Research Overview

My research passion is to understand the diverse mechanisms that contribute to formation of neural circuits. Defects in developmental processes result in cortical malformation and neuropsychiatric diseases.  We are studying individuals with neurological diseases, and validating novel genes variants and cellular mechanisms of pathogenicity.


Recent Projects

A.  Role for sodium channels in the development of the cerebral cortex”.  Evaluating patients with cerebral cortex malformation diseases, we identified a novel role for a sodium channel, SCN3A, in the developing human cortex. This developmental disease has roots in neurons and dividing cells in the fetal human cortex.  From: Sodium Channel SCN3A (NaV1.3) Regulation of Human Cerebral Cortical Folding and Oral Motor Development




B.  Development of novel iPS cell based models for studying neurodevelopmental diseases”. Using human iPS cells engineered with calcium indicators, we have developed a platform for screening genes and validating downstream targets. Using high-throughput approaches, we can perform targeted pharmacology.



C.  “Ion conducting proteins and neurodevelopmental diseases.” We continue to study the many diverse roles of ion channels in the fetal human brain and mouse development models.

The Evolution of a Complex Cortical Architecture
Humans and carnivores have evolved larger, more elaborate cerebral cortex evolved to execute more complex behaviors. Figure highlights the surface area expansion, esp. association areas, and increased diversity of neuronal types & projection patterns in the upper cortical layers. Modified images from & Hill & Walsh, 2005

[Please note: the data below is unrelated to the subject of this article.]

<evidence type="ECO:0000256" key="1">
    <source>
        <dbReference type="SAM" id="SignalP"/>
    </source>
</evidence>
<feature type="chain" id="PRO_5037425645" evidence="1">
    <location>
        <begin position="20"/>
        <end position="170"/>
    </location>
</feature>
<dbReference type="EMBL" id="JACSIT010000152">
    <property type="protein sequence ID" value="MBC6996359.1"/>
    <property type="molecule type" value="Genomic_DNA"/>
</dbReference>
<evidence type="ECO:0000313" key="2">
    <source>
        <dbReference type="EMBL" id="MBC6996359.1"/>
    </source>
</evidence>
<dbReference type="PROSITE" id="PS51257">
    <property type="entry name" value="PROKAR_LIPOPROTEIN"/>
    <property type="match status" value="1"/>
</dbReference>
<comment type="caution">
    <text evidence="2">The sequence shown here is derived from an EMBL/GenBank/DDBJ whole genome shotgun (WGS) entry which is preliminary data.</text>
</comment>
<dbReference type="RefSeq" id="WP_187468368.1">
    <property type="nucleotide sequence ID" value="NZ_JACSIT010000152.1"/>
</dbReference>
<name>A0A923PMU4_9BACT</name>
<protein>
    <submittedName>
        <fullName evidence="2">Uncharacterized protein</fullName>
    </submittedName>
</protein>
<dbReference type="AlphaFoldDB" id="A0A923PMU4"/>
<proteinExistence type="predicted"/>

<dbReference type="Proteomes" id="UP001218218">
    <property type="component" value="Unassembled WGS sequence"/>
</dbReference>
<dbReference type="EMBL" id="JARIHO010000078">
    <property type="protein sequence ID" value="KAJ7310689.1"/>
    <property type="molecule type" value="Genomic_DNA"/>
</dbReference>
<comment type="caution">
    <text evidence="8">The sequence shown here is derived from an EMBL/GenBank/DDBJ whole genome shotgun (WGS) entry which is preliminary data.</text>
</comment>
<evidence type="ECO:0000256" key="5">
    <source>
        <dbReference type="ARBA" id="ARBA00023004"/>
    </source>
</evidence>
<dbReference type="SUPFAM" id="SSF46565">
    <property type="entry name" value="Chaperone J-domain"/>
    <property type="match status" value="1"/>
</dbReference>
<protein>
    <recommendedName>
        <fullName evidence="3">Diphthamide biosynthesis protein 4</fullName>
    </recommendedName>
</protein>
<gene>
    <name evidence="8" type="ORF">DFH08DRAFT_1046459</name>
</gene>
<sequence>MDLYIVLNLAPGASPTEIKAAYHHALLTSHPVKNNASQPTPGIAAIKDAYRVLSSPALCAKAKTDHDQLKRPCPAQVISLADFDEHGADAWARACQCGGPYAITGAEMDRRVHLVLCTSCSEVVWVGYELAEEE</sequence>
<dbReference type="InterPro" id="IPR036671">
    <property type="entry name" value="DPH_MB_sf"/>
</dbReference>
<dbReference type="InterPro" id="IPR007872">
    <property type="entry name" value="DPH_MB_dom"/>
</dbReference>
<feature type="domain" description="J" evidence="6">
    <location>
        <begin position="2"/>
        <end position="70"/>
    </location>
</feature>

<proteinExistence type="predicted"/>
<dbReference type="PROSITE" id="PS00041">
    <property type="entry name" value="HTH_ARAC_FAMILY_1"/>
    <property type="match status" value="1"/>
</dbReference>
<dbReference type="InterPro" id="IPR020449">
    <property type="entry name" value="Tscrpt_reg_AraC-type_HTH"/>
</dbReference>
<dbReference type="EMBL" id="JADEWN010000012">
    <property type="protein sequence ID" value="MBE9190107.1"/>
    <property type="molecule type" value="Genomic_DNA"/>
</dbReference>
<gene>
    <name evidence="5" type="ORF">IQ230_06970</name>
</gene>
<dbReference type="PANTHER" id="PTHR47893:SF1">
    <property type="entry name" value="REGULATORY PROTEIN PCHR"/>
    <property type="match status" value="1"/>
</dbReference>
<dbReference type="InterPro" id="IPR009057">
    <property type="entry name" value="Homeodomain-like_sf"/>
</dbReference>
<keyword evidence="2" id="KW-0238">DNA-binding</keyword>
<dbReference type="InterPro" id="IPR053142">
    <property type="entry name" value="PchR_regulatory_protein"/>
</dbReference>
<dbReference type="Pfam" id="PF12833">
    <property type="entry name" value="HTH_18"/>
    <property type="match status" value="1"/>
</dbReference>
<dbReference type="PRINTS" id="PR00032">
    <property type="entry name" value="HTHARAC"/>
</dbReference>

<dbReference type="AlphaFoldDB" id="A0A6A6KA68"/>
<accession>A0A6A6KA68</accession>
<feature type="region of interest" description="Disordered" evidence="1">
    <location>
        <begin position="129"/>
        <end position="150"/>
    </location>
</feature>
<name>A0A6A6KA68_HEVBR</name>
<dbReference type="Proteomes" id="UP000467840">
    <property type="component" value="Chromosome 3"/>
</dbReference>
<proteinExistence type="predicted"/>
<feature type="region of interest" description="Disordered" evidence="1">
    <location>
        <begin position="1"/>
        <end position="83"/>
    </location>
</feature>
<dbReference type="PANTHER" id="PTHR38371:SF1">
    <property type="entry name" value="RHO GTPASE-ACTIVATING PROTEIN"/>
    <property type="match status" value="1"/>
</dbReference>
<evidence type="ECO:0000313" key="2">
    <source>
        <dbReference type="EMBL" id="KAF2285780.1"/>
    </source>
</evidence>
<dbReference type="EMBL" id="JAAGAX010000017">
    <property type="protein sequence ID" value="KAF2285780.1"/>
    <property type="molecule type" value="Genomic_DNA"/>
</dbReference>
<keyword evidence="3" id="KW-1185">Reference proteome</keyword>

About Richard S. Smith

Dr. Smith completed a Cotutelle PhD from University of Maryland and Université Pierre et Marie Curie, where he studied synaptic physiology in sensory processing circuits. Using whole cell patch clamp, his research highlighted the role of neuromodulators, such as noradrenaline, acetylcholine and GABA, in modulating cellular excitation in principal and inhibitory neurons. In 2015, Richard joined the Walsh Lab in the Division of Genetics at Boston Children’s Hospital and Department of Pediatrics at Harvard Medical School.  Richard has been a National Science Foundation Graduate Research Fellow, Chateaubriand Fellow, NINDS F32 Postdoctoral research Fellow, and NIMH LRP Awardee.  

Walsh Lab Website for more information.

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